Opinion Column

Not-so-intelligent design

By Victor Schukov

Victor Schukov

Victor Schukov

I am shaken and stirred by a cocktail of recent headlines vis-à-vis scientists messing around in Mother Nature's kitchen. Not long ago, we read of stem cell injections slowing the aging process in mice (although experts predict a run on really tiny reading glasses and hearing aids), and the first genetically modified monkeys born in the United States (wasn't that accomplished in Congress years ago?) and the creation of giant army ants. (All true, unfortunately.) The latter makes sense to me, although I don't know how we're going to teach them to fire weapons; they have already nailed the marching aspect, however.

More importantly, scientists have created fluorescent green or red glow-in-the-dark cats (like some people will have their preference in colour. This is a real breakthrough because, personally, I like a variety when choosing my cat's luminescence.)

Of course you've heard by now of DNA-twisted super-salmons called frankenfish, but how about science's frankenswine? (The names make me really worry about what goes into the cereal Frankenberries).

Heading up the products of mankind's God syndrome, we have mud-waddling enviro-pigs - as they are so dubiously called - that do a better job of processing their own phosphorus, the stuff that pollutes rural water tables. Certainly, along with the new 25-per-cent less pull-my- hoof flatulent cow, this will add to the rosiness of our farmlands.

But my favourite is not an animal application but that of a plant: the venomous cabbage whose genes have been tweaked with the programming of scorpions' poison. What you now have is a leafy vegetable that "naturally" offs caterpillars. Apparently, with even further modification of the modifier the cabbage is not harmful to humans. I think that an easier way would be just to set loose battalions of scorpions in cabbage fields and they control the caterpillars directly. Not to worry, the introduction of danger to humans during harvesting will be solved when we invent a human being immune to scorpion venom. For that matter why not just genetically invent a human being immune to DDT and then spray the hell out of everything - goodbye forever, vile mosquitoes.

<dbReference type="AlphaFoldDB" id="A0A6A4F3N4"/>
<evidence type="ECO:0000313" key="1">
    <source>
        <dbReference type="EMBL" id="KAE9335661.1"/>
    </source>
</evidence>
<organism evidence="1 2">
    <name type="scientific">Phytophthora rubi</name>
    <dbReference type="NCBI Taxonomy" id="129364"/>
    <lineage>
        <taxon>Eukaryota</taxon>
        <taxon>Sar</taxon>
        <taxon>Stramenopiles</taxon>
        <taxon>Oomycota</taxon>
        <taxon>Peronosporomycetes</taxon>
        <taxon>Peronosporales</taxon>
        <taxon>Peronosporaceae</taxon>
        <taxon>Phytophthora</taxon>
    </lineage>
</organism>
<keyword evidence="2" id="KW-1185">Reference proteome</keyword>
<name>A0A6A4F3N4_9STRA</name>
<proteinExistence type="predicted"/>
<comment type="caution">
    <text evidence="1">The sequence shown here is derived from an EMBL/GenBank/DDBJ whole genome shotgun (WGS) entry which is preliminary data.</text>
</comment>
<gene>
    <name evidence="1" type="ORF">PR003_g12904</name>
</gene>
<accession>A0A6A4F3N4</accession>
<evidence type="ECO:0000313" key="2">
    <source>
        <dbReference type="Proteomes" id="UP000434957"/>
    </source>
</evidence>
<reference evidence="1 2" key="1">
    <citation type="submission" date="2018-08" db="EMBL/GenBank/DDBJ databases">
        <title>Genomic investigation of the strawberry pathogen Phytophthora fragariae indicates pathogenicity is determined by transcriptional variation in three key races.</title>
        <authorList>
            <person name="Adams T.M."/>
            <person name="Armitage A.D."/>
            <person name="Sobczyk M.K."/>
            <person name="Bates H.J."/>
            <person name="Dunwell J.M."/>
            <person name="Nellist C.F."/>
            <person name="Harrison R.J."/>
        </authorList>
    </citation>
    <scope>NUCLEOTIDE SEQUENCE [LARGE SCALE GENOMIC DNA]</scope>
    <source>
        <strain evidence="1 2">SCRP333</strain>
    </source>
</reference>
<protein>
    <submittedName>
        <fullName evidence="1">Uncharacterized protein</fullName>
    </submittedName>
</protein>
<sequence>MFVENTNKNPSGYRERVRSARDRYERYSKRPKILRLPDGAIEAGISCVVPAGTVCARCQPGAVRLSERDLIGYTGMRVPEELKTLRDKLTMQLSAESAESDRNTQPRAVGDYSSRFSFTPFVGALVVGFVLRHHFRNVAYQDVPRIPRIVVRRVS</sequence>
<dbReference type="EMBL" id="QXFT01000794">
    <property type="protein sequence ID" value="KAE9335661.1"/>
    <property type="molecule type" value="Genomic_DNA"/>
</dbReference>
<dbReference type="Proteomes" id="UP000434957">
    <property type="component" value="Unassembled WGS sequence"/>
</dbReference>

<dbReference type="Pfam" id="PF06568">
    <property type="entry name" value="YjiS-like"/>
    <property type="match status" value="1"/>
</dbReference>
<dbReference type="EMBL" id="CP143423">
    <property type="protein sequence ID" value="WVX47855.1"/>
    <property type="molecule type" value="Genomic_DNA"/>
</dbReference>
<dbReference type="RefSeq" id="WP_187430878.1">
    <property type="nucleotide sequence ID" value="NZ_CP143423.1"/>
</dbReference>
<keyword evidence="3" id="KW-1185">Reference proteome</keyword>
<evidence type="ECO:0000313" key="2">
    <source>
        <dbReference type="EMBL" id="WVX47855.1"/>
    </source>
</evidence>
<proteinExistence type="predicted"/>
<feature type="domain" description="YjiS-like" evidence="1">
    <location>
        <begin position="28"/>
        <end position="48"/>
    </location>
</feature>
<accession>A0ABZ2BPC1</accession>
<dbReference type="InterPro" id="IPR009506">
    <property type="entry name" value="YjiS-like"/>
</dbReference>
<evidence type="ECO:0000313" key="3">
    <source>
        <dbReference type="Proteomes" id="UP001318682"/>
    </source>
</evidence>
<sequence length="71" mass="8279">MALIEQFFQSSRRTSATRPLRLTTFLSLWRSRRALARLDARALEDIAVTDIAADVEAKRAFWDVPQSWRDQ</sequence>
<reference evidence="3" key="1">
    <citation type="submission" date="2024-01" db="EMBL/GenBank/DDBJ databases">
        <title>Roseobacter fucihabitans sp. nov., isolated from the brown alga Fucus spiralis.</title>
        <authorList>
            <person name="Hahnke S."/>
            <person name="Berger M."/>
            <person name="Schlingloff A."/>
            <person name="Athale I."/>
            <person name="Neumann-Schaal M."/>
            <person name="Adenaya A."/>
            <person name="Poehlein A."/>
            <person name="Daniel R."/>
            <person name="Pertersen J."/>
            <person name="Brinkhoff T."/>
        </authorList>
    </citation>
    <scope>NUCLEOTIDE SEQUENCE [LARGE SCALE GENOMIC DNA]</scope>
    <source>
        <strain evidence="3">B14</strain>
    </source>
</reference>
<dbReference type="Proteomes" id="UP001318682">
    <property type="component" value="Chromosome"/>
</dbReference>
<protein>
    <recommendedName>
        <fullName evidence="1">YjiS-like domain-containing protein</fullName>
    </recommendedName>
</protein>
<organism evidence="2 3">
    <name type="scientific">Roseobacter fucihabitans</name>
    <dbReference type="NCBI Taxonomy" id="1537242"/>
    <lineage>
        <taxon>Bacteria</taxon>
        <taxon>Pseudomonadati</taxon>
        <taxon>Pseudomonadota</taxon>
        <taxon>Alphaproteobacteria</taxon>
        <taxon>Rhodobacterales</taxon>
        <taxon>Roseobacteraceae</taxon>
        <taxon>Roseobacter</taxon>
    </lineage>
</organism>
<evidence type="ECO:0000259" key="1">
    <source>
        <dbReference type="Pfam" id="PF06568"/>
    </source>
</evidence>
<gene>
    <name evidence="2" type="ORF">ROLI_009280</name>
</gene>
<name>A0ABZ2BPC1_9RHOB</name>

Of course, spreading all of that irritating insecticide will probably make cockroaches angry.

Clearly, human beings will not be deterred from playing God until we are surrounded by dogs who not only take themselves out for a walk but also pick up after themselves. I can picture a day when your cat knocks on your bedroom door and says in perfect English, "My food bowl is empty. Where do we keep the can opener?" the ultimate excuse for humankind's foray into intelligent design is to cure our species of terminal diseases; a noble cause that only has the side-effect of possibly introducing a mind-altering pandemic that makes us think that we are all chickens - in itself, not so harmful until you decide to lay eggs.

You must excuse me; my cat is furiously meowing about something. I hope that it is not an invasion of giant army ants.

Victor Schukov's column appears each Thursday.